For years, many hospitals have looked to improve quality and patient safety through the development of best practices — a process that usually brings together a multidisciplinary team to identify a specific shortcoming in a particular unit, assess the root causes and develop a solution. If the effort is successful, the best practice is spread throughout the hospital, and is sometimes adopted by other providers.

But Mark Chassin, M.D., president of the Joint Commission, believes it might be time for hospitals to move away from best practices and develop comprehensive, "robust process improvement" tools — which can include Lean, Six Sigma or other methodologies — that allow for deeper, more specific analyses of their patient safety needs. For instance, Chassin says, issues like hand hygiene or wrong-site surgery may have as many as 25 causes of failure, and each hospital may struggle to overcome a unique set of obstacles.

"The four or five causes of failure that explain the majority of failures in one place are very different when you go to the next hospital," Chassin says, and best practices must be applied accordingly. "If you don't have hand gel dispensers in the right place, it doesn't matter how much hand gel you buy."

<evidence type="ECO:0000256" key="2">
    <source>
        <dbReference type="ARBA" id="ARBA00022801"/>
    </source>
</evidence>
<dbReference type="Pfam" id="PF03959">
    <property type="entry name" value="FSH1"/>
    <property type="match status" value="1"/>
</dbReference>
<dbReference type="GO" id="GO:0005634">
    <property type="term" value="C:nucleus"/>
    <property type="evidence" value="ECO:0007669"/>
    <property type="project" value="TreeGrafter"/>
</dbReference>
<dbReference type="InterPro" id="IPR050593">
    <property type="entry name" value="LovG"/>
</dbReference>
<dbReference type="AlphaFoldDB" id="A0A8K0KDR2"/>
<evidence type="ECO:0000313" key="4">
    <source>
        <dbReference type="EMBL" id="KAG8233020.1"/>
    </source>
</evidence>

Hospitals that focus more directly on continuous process improvement, Chassin says, can begin to adapt the principles of so-called high reliability organizations, which create tightly defined feedback loops that encourage employees to report minor problems before they rise to the level of errors or lapses in the quality of care provided.

While the Joint Commission currently requires hospitals to establish a culture of safety as part of its accreditation process, Chassin is hoping the institution's Center for Transforming Healthcare will play a greater role in encouraging hospitals to develop broad process improvement strategies.

"The three critical changes health care organizations have to undertake are a leadership commitment to zero major quality failures, the full embodiment and implementation of safety culture and the full deployment of robust process improvement," Chassin says. "We're working on very specific programs and strategies to give to organizations ... so they can make progress across those different domains."